Consider what washing machines do: They fill up with soapy water, jiggle around a lot, then drain all of that water and spin the laundry around at high speed. Then they fill up with water a couple more times, drain and spin. So in a way, it’s really rather amazing that washing machines don’t leak water more often than they do.
But they do leak water sometimes. And when it’s your washer that’s leaking and making a soggy mess, it’s small consolation that washers don’t leak more often. If your washing machine is leaking, it’s likely that the repairman will trace the source of the leak to one of these 4 common causes:
Each time that water is drained from your machine, a pump kicks on to handle that job. Over time, wear and tear can cause problems with the drain pump that may lead to leakage. One common problem with drain pumps is worn bearings that can cause leakage. And sometimes holes or cracks can develop in the pump that allows leakage. Regardless of the type of problem with the pump, it will probably have to be replaced.
The tub seal has the job of keeping water inside the washer’s inner tub. So if a problem develops with the seal, a leak will be the likely result – possibly a very substantial leak. It’s not uncommon for tub seals to develop a tear, and if that happens, the seal can be replaced. Unfortunately, though, a bad tub seal can lead to a more serious problem. When water gets past the seal, there’s a good chance that the water will find its way into the tub bearings. And that can damage the bearings, and lead to increased leakage.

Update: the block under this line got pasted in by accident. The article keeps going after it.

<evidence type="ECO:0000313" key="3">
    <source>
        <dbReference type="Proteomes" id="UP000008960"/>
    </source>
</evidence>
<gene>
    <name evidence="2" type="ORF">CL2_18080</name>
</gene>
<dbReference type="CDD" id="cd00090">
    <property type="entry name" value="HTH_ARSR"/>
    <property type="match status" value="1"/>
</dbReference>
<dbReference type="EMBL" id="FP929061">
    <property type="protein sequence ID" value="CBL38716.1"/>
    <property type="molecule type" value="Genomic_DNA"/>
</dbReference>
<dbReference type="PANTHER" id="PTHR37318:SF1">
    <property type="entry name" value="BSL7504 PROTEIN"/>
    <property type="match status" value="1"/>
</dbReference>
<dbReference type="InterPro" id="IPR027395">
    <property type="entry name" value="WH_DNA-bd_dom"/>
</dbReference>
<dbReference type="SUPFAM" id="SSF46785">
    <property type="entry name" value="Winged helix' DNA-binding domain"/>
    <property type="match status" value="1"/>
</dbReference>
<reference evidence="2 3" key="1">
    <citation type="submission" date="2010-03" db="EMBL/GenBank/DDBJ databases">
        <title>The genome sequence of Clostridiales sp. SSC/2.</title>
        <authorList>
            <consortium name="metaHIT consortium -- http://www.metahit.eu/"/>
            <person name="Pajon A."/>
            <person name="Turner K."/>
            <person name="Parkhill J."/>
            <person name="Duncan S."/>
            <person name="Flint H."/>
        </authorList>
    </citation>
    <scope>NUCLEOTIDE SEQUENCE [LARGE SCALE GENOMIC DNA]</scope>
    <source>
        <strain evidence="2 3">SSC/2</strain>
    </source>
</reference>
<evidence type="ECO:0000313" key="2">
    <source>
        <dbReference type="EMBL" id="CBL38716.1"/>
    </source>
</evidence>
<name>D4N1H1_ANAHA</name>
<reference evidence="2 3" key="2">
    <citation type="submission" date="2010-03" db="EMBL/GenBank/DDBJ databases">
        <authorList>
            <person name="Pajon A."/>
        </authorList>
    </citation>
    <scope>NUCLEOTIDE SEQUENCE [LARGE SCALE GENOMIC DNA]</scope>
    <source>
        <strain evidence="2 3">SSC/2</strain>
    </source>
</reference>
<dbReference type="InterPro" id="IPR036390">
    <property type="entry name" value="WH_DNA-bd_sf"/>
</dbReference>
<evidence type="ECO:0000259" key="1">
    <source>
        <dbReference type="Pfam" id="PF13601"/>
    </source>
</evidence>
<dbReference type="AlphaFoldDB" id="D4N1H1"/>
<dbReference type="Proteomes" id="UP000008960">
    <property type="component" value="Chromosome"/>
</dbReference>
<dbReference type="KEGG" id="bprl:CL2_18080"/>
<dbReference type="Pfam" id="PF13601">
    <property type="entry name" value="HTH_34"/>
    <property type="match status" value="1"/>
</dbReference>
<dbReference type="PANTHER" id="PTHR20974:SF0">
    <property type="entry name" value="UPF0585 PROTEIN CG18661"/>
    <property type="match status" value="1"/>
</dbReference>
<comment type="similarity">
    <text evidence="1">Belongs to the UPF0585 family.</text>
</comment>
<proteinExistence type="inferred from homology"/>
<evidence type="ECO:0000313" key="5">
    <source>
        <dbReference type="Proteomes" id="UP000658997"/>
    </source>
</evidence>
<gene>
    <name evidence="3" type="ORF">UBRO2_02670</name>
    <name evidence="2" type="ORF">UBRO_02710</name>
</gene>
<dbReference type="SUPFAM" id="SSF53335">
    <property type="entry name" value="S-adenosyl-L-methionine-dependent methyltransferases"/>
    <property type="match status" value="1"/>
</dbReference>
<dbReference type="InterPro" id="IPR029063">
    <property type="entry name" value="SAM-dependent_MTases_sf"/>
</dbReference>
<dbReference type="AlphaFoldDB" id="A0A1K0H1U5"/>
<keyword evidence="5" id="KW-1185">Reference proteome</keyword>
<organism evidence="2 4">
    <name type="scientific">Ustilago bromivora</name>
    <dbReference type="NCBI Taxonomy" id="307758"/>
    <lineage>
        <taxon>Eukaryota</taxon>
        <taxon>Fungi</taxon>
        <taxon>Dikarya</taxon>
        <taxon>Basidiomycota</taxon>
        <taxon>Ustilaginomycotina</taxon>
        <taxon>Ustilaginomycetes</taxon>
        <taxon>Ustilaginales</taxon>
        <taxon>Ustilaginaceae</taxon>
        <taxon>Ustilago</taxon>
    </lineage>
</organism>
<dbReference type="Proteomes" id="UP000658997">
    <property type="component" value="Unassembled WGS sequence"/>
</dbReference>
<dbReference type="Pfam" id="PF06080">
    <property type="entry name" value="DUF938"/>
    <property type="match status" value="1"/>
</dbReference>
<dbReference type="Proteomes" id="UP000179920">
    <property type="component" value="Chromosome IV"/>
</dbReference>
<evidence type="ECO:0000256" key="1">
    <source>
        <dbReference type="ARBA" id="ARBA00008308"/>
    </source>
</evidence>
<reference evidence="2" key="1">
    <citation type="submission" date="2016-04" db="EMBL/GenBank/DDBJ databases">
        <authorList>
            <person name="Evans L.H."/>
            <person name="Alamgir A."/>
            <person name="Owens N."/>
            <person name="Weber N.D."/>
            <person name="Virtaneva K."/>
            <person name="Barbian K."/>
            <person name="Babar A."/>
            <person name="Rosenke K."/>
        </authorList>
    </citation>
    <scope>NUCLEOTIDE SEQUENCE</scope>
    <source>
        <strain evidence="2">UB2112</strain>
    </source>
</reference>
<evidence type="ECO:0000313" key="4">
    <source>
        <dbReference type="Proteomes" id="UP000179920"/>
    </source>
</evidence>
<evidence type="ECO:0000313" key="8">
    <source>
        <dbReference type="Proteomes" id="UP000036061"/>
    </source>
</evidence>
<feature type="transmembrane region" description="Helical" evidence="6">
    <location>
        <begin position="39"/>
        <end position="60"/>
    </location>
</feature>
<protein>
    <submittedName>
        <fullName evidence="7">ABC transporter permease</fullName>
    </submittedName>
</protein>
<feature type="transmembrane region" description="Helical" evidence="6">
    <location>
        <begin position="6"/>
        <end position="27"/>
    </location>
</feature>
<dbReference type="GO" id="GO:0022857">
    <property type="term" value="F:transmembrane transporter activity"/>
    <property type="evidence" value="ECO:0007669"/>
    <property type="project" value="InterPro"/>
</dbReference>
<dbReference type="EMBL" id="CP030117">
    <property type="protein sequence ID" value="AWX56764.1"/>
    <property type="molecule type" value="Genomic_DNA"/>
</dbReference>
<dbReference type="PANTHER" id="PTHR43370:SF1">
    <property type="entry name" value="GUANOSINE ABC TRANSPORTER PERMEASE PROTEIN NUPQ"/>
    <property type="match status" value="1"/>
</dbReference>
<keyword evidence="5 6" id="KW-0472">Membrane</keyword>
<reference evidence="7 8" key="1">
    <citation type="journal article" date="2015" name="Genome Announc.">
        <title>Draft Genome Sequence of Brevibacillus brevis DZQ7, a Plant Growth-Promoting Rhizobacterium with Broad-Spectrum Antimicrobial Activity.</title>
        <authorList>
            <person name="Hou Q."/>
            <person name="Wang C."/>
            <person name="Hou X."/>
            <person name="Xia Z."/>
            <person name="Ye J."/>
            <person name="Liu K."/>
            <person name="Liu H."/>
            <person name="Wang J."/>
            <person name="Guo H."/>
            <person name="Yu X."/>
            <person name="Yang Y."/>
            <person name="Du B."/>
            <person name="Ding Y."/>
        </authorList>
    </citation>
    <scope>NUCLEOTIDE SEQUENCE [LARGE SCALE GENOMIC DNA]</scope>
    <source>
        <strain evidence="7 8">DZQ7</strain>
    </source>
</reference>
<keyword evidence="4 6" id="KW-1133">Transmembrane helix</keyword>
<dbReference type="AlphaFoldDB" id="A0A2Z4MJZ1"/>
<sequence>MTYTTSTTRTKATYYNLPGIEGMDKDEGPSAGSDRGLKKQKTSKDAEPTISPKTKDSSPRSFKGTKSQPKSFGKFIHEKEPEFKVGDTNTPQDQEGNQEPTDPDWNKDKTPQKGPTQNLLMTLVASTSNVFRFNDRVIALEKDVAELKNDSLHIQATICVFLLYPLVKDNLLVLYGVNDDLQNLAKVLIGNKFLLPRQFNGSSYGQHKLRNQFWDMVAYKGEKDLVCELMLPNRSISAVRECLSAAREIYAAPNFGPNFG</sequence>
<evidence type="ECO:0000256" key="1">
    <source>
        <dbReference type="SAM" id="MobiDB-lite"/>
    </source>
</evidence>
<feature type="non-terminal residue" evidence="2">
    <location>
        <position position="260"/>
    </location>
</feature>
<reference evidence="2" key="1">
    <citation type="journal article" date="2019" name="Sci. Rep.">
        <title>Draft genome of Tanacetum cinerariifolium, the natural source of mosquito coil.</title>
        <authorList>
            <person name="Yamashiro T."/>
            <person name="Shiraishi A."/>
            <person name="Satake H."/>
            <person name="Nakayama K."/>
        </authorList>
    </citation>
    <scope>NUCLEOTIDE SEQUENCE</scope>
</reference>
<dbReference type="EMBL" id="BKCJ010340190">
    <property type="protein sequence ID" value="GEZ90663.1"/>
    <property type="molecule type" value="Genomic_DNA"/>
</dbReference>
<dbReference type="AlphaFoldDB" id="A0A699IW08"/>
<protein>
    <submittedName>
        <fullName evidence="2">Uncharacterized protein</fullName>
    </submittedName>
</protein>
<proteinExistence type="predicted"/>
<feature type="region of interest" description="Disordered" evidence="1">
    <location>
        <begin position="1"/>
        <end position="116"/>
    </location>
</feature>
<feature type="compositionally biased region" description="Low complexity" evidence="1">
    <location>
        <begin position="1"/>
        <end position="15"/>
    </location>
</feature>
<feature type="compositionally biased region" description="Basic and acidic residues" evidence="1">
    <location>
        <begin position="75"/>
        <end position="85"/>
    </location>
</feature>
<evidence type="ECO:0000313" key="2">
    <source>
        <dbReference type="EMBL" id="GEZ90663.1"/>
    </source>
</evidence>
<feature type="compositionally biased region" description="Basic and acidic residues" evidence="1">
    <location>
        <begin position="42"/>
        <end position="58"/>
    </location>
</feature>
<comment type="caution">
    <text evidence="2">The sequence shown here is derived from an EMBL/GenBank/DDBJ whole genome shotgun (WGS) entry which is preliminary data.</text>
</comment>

Replacing the tub bearings is a very extensive repair that requires disassembling most of the machine. That’s why it’s a good idea to call a repairperson at the first indication of water leakage. Prompt attention to the problem – even when the leak is small and not that much of an annoyance – might save you repair costs in the long run.
Door Boot Seal
For front-loading washers, a damaged or worn front door seal is sometimes the cause of leakage. This is a common problem, and an experienced repairperson will be able to replace the seal without difficulty. And just so you know: overloading washers is a common cause of boot seal damage.
The hose through which the water drains can sometimes split or tear due to wear and age. That can happen with the hose that runs between the drain pump and the tub, and also the hose that runs from the drain pump to outside of the washer.
Replacing the hose is a relatively easy job for an experienced repairperson. But a note of caution: if you detect any water leakage, call a repairperson right away. Because a leaky hose that worsens over time can eventually lead to a massive mess. That’s because a hose leak that becomes bad enough can prevent the tub from filling with water. And since the tub doesn’t completely fill, the water valve is not triggered off. That can result in a flood of hundreds, even thousands of gallons of water dumped right onto your floor through the leaking hose as the washer continually tries to fill the tub.
If your washer machine should leak, attending to the water loss is paramount to minimize secondary damage to your structure and personal contents, while also eliminating the risk of mold growth. Call a professional water damage restoration company if you should experience a flood.